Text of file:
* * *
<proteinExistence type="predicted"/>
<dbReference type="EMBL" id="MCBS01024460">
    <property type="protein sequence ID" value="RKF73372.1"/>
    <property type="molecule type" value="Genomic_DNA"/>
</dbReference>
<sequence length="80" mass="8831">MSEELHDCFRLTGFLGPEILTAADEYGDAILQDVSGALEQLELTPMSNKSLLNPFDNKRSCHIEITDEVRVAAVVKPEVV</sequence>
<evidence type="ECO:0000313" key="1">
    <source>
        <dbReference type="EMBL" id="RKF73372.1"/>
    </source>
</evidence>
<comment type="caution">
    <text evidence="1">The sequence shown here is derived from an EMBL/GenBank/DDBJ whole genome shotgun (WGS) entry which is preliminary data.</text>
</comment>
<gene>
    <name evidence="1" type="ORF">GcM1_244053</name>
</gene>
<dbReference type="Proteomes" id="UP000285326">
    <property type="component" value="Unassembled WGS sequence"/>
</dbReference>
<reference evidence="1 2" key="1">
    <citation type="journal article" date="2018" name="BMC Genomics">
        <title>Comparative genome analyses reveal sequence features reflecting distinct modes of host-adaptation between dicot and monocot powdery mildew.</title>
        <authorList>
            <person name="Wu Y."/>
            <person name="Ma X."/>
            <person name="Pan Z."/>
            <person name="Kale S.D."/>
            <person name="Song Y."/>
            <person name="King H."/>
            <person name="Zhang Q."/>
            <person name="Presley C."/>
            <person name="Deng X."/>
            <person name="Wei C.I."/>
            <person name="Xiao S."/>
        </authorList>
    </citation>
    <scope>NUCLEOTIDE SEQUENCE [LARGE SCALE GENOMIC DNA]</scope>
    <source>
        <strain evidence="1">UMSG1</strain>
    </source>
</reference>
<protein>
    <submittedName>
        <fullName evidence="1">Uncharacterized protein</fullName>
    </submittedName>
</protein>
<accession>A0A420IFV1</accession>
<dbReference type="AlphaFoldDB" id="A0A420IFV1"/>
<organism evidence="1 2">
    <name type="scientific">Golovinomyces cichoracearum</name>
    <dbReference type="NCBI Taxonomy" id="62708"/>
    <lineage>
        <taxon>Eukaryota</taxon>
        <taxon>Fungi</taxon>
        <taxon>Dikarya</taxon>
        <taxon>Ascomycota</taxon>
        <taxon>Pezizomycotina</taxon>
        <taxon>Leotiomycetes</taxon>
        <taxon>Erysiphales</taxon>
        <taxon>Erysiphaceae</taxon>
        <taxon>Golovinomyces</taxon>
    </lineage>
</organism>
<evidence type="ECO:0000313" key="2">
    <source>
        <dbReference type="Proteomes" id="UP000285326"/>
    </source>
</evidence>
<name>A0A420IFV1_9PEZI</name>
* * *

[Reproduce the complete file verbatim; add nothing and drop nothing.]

<proteinExistence type="predicted"/>
<dbReference type="EMBL" id="MCBS01024460">
    <property type="protein sequence ID" value="RKF73372.1"/>
    <property type="molecule type" value="Genomic_DNA"/>
</dbReference>
<sequence length="80" mass="8831">MSEELHDCFRLTGFLGPEILTAADEYGDAILQDVSGALEQLELTPMSNKSLLNPFDNKRSCHIEITDEVRVAAVVKPEVV</sequence>
<evidence type="ECO:0000313" key="1">
    <source>
        <dbReference type="EMBL" id="RKF73372.1"/>
    </source>
</evidence>
<comment type="caution">
    <text evidence="1">The sequence shown here is derived from an EMBL/GenBank/DDBJ whole genome shotgun (WGS) entry which is preliminary data.</text>
</comment>
<gene>
    <name evidence="1" type="ORF">GcM1_244053</name>
</gene>
<dbReference type="Proteomes" id="UP000285326">
    <property type="component" value="Unassembled WGS sequence"/>
</dbReference>
<reference evidence="1 2" key="1">
    <citation type="journal article" date="2018" name="BMC Genomics">
        <title>Comparative genome analyses reveal sequence features reflecting distinct modes of host-adaptation between dicot and monocot powdery mildew.</title>
        <authorList>
            <person name="Wu Y."/>
            <person name="Ma X."/>
            <person name="Pan Z."/>
            <person name="Kale S.D."/>
            <person name="Song Y."/>
            <person name="King H."/>
            <person name="Zhang Q."/>
            <person name="Presley C."/>
            <person name="Deng X."/>
            <person name="Wei C.I."/>
            <person name="Xiao S."/>
        </authorList>
    </citation>
    <scope>NUCLEOTIDE SEQUENCE [LARGE SCALE GENOMIC DNA]</scope>
    <source>
        <strain evidence="1">UMSG1</strain>
    </source>
</reference>
<protein>
    <submittedName>
        <fullName evidence="1">Uncharacterized protein</fullName>
    </submittedName>
</protein>
<accession>A0A420IFV1</accession>
<dbReference type="AlphaFoldDB" id="A0A420IFV1"/>
<organism evidence="1 2">
    <name type="scientific">Golovinomyces cichoracearum</name>
    <dbReference type="NCBI Taxonomy" id="62708"/>
    <lineage>
        <taxon>Eukaryota</taxon>
        <taxon>Fungi</taxon>
        <taxon>Dikarya</taxon>
        <taxon>Ascomycota</taxon>
        <taxon>Pezizomycotina</taxon>
        <taxon>Leotiomycetes</taxon>
        <taxon>Erysiphales</taxon>
        <taxon>Erysiphaceae</taxon>
        <taxon>Golovinomyces</taxon>
    </lineage>
</organism>
<evidence type="ECO:0000313" key="2">
    <source>
        <dbReference type="Proteomes" id="UP000285326"/>
    </source>
</evidence>
<name>A0A420IFV1_9PEZI</name>